dipolar interaction among the nanowires, which is modeled with two basic
assumptions. The deviation between the experimental result and the theory is clarified
by measuring the switching field distribution among nanowires with the FORC
technique. Based on the memory effect, a novel EMP detection scheme is proposed. A
few practical issues have also been discussed.
112
The magnetic nanowire based EMP detecting system has these advantages
compared to other methods:
1. The detector can capture a magnetic field pulse as short as 100 ps. For
electromagnetic pulse spectra consisting of random field strengths, the
detector records the maximum field strength.
2. The detector works in EM fields as high as 700 Oe (h field) and 1.6 MV/m (efield) without breakdown. Most detection methods based on RF diodes or
thermal couples breaks down in this EM field.
3. The nanowire arrays are detachable from the rest of the system. After the
initialization, the array probe alone can be attached to the testing object during
the detection. The maximum value of the magnetic field pulse is stored in the
array. After the test, the maximum value of the magnetic field pulse can be
read out by a magnetic sensor (reader). In this scheme, during the
measurement the magnetic field pulse under test does not affect any part of the
system except the array which can handle the extreme EM environment.
4. Antennae or electrodes are not needed in this application. The magnetic field
pulse or electromagnetic wave under detection will be much less disturbed.
This is also due to the much smaller size of the nanowire array compared to
the wavelength of the electromagnetic wave.
113
Reference:
[1]
[2]
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116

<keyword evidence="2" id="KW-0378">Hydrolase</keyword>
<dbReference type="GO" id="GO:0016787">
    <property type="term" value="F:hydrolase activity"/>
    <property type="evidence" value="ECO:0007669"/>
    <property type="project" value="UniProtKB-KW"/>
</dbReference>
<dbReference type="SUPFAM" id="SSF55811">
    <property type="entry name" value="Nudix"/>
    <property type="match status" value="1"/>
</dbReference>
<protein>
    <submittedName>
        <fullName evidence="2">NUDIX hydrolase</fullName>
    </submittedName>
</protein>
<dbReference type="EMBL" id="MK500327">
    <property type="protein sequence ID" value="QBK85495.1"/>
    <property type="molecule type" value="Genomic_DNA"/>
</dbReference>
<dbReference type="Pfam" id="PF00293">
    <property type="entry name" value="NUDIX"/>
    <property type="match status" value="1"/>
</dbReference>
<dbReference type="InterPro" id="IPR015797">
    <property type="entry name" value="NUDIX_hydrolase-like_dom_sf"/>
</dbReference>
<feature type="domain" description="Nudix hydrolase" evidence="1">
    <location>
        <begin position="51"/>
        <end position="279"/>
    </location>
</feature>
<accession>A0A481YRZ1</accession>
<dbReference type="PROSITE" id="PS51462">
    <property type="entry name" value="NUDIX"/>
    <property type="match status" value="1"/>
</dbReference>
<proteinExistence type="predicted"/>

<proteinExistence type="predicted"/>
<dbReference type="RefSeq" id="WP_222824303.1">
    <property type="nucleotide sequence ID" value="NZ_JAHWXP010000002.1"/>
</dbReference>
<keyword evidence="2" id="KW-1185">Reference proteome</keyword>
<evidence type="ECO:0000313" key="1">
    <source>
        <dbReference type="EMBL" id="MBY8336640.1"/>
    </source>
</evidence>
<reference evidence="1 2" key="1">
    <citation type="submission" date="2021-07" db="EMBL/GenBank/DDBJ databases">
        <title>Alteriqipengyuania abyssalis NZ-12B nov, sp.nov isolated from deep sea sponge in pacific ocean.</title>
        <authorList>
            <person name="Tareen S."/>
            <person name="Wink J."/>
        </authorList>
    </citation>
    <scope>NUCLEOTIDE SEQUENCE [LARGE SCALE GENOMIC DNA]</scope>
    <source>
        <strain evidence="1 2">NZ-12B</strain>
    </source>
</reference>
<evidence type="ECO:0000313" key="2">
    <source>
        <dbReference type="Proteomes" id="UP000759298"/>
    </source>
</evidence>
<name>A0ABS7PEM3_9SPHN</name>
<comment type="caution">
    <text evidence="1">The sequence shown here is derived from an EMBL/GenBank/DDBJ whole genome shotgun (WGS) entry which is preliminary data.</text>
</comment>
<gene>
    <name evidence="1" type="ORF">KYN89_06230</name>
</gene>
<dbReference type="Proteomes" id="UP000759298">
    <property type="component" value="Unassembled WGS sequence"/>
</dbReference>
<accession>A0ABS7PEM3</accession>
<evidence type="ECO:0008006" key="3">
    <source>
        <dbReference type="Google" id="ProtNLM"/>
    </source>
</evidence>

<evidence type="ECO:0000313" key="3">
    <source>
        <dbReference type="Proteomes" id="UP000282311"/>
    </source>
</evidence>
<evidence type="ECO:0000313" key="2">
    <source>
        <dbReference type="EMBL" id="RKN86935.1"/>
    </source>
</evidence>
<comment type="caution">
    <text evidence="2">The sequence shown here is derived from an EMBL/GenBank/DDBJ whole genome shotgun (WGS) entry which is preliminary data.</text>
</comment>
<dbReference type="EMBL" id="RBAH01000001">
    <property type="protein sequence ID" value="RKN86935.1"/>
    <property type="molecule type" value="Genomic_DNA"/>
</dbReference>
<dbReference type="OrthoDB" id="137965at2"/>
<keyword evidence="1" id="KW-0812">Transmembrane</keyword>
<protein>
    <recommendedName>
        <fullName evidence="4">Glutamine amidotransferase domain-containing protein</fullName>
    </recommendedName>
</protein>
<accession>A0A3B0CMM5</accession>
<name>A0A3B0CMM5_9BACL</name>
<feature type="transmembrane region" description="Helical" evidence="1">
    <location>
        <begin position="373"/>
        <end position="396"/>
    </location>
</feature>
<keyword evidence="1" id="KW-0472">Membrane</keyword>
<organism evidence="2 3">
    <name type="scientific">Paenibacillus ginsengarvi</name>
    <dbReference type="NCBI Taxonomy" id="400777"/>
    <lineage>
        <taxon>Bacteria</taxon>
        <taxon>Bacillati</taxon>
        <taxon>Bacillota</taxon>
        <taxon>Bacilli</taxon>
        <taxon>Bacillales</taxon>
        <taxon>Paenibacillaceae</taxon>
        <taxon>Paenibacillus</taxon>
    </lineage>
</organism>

CHAPTER 5
HIGH TEMPERATURE ANNEALING INDUCED SUPERPARAMAGNETISM
IN MGO BASED MAGNETIC TUNNELING JUNCTIONS
5.1 Introduction
The basic structure of a magnetic tunneling junction (MTJ) has an insulating
layer sandwiched by two ferromagnetic layers (FM/I/FM). Tunneling resistance is
high when magnetic moments in the two FM layers are antiparallel, and low when
magnetic moments in the two FM layers are parallel. The ratio between the resistance
change and the lower resistance is referred to as tunneling magnetoresistance (TMR).
The TMR originates from spin dependent tunneling (SDT), which was first studied in
1970s in a Superconductor/I/FM structure by Tedrow and Meservey [1]. In 1975, for
the first time Julliere observed TMR effect in a Co/Ge/Fe sandwich structure at low
temperature [2]. In 1995, two groups independently achieved reproducible room
temperature TMR in CoFe/Al2O3/Co and Fe/Al2O3/Fe structures [3, 4].
After the prediction of symmetric filtering theory by Butler and Mathon [5, 6],
over 200% TMR in MgO-based magnetic MTJs has been observed independently by
Parkins and Yuasa in 2004 [7, 8]. In the same year, Djayaprawira developed a method